Sew It Forward South London, 5th December
If you have been following The Good Wardrobe since the start, you may know that on the 22nd of this month we celebrate an exciting milestone – it’s our first birthday!
We haven’t had an event for a few months and I decided this would be an excellent time to get people together for a pre-Christmas Sew It Forward session so put the 5th December in your diary. In case you are new to the site, Sew It Forward is our frock-friendly, style-hungry initiative which encourages people to share sewing, knitting and mending skills. We invite guests to bring a garment in need of some TLC and learn how to keep it looking good for longer.
We’re teaming up with one of my heroes John-Paul Flintoff who will be talking about his Who Made Your Clothes project and his involvement with Fashion Revolution Day. Among other things, John-Paul is a journalist, workshop leader, writer of books and mending enthusiast. His most recent book, How To Change The World, was created with The School of Life for whom John-Paul is a faculty member. If you have a garment with a tale to tell, bring it along and John-Paul might ask you to share the story of who made your clothes (and why it's important to you to know).
Everyone is welcome, whether they are a novice, expert or somewhere in between, so come along to learn a new skill or share your wisdom. We’ll be handing out our Sew It Forward gift vouchers so you’ll get the chance to pass on your newfound skills by pledging to Sew It Forward this Christmas. Knowing how to mend and care for your clothes, or even make simple alterations equips you with the tools you need to keep your wardrobe looking as good as it can. Bringing a cherished garment back to life is an amazing feeling and very satisfying, so what better Christmas present to give someone than the gift of mending - it costs nothing but a little bit of your time.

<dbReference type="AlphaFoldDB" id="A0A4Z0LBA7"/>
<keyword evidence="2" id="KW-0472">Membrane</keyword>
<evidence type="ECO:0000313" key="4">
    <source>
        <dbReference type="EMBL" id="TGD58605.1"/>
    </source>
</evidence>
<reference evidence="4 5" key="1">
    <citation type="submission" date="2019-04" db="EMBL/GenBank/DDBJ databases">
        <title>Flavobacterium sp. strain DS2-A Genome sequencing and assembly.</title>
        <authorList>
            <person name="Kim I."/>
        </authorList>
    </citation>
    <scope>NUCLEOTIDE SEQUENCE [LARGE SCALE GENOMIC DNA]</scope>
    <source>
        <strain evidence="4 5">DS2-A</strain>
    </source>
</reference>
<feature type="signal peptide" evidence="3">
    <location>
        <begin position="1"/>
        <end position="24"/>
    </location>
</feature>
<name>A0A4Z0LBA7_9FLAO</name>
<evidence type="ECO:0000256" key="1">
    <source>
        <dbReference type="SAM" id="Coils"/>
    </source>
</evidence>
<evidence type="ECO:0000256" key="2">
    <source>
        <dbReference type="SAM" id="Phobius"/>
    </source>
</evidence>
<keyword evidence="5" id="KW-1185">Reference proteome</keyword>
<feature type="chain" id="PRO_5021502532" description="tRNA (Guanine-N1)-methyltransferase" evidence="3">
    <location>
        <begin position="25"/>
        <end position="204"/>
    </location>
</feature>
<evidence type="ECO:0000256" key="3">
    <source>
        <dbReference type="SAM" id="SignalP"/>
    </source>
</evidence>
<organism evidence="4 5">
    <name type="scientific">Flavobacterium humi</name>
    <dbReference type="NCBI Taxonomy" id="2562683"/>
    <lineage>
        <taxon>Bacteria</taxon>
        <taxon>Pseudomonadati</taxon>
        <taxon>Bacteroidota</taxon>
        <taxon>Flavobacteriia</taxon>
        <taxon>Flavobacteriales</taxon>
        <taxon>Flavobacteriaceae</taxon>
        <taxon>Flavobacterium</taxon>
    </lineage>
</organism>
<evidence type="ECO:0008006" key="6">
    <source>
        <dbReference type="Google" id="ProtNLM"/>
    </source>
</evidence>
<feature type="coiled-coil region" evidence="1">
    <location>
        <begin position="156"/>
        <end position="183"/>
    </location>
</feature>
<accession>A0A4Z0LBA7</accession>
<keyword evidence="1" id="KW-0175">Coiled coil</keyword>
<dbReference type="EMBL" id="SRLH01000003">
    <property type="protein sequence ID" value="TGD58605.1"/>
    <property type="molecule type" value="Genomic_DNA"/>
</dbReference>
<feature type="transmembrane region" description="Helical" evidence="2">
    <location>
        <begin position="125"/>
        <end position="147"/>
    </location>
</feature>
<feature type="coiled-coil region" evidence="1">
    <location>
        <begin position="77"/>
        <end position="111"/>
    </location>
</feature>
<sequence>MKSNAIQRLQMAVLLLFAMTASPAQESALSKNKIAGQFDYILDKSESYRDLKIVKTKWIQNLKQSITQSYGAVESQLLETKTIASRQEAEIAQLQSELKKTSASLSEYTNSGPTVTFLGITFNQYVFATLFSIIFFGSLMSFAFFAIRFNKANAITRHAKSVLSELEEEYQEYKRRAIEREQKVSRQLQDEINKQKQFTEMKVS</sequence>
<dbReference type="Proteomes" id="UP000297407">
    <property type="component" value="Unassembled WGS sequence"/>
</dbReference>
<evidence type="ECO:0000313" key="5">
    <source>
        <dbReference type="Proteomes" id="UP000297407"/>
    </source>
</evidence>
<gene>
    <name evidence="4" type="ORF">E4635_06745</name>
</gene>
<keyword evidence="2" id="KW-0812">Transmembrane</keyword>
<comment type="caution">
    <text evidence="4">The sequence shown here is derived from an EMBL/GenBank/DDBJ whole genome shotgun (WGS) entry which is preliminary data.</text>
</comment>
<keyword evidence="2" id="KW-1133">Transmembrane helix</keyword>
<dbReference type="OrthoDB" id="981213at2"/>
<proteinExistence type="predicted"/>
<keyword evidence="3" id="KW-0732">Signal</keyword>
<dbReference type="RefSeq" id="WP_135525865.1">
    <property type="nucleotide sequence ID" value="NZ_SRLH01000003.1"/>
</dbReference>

Outside of running The Good Wardrobe I do a fair bit of work in my local South London community and am a huge advocate for Streatham where I live. I organised a local darning class for a few people earlier this year, but haven’t yet run a Sew It Forward event in the area, so I decided our first birthday was the right time. Our host for the event is The Railway, a brilliant local independent pub with vintage decor and new tearoom (the room we will be taking over for the evening). They serve London Ales and delicious seasonal food which will be available from the paid bar. The evening officially ends at 9pm, but guests will be very welcome to stay and enjoy the pub until closing time.
The event is free to attend but advance bookings are necessary so we have a good idea of numbers ahead of time. Please do help us spread the word by sharing the event on Facebook, tweeting the link to this blog (using the hashtags #SewItForward and #WhoMadeYourClothes) or just tell folk via plain old fashioned email. I hope to see you there.
What: Sew It Forward meets Who Made Your Clothes
When: Thursday 5th December, 6pm-9pm
Where: The Railway, 2 Greyhound Lane, Streatham, SW16 5SD
How to book for free: www.sew-it-forward-dec.eventbrite.com
For anyone who doesn’t live locally and thinks Streatham is hard to get to, at the risk of sounding like a Foxton’s estate agent, I think you should know that the area has excellent transport links. The Railway is right next to Streatham Common station which is a mere 15 minutes from Victoria station (for those in the centre or North London), East Croydon (for those down South) and Peckham (for the Overground and East London). West Londoners need not be disappointed either – the station has direct links to Shepherd’s Bush and West Brompton, and is less than 10 minutes from Clapham Junction (and its excellent connections to the West of the Capital). The pub is also about a 10 minute walk from Streatham Station which is on the Thameslink. At the risk of this turning into the longest description of how to reach Streatham by train, I will stop there. Oh, and the area has a very good bus network too. Just saying.
Header image and Sew It Forward banner image: Susanne Hakuba